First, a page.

Sardinia is an island in the Mediterranean Sea and politically one of the 20 regions of Italy. It is the second-largest island in the Mediterranean Sea after Sicily, is located west of the Italian Peninsula, north of Tunisia, to the immediate south of the French island of Corsica; the region of Sardinia is one of the five in Italy that enjoy some degree of domestic autonomy, granted by a specific Statute. Its official name is Regione Autonoma della Sardegna, it is divided into four provinces and a metropolitan city, with Cagliari being the region's capital and its largest city. Sardinia's indigenous language and the other minority languages spoken on the island are recognized by the regional law and enjoy "equal dignity" with Italian. Sardinia has been inhabited since the Paleolithic; the island's most iconic civilization is the indigenous Nuragic one, which lasted from the 18th century BC to either 238 BC or the 2nd century AD in some areas and to the 6th century AD in the region known as Barbagia.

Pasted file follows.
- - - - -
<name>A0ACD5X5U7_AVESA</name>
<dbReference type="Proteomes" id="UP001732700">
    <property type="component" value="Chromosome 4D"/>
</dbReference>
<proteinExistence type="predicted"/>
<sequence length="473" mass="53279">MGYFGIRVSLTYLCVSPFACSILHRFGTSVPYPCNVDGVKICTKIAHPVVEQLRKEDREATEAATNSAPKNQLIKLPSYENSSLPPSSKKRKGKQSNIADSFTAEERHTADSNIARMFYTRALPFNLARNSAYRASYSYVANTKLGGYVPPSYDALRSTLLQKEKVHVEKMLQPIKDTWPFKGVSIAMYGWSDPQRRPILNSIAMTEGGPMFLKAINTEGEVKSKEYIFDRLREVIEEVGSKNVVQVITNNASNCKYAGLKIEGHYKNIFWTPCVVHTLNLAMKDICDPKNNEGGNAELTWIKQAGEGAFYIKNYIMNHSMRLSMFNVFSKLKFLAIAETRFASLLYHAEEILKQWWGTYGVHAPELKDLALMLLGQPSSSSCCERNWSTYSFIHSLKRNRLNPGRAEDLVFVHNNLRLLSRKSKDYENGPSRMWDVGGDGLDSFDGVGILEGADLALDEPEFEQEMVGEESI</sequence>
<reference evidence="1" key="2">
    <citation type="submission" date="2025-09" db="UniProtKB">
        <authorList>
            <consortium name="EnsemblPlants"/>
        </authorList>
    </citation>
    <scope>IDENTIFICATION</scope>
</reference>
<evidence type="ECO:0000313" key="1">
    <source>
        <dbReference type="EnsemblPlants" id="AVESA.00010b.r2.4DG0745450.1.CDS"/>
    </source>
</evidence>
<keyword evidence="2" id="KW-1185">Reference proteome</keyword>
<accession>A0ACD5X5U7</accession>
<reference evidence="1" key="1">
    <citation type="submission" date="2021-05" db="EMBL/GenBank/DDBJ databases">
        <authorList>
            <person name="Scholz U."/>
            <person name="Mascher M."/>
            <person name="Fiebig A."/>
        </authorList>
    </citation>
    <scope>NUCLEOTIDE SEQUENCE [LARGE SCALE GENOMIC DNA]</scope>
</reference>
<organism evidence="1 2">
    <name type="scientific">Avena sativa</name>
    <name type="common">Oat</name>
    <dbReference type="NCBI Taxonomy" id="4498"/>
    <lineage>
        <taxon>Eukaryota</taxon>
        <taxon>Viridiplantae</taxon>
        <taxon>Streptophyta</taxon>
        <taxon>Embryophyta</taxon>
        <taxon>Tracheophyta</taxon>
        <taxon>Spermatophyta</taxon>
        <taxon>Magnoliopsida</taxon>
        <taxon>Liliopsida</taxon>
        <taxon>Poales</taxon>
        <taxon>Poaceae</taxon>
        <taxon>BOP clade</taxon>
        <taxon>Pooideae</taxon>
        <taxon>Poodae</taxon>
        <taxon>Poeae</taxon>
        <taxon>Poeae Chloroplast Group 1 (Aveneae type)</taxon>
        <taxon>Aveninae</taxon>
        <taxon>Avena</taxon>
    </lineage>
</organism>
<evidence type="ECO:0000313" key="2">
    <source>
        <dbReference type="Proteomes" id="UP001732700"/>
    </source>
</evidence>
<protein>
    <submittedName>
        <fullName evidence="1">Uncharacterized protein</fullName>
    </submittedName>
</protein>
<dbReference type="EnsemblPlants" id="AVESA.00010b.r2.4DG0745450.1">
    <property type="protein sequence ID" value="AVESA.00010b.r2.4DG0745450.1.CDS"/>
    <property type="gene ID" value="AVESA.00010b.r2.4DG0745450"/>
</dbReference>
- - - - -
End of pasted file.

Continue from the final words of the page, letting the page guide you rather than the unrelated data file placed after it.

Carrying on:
After a period under a political and economic alliance between the Nuragic Sardinians and the Phoenicians, the island was conquered by Carthage and Rome, in the late 6th century BC and in 238 BC respectively. Since the island was finding itself disconnected from Byzantium's scope of territorial influence, the Sardinians provided themselves with a self-ruling political organization, leading to the birth of the four Judicates; as the Italian maritime republics of Pisa and Genoa struggled to exercise increasing political interference upon the indigenous states, the Crown of Aragon subsumed the island as the Kingdom of Sardinia in 1324. Such Iberian Kingdom was to last until 1718, when it was ceded to the House of Savoy and politically merged with the Savoyard domains based on the Italian Mainland. During the Italian unification, the Savoyards pursued a policy of expansion to the rest of the Italian peninsula, having their Kingdom be renamed into Kingdom of Italy in 1861, which became the present-day Italian Republic in 1946.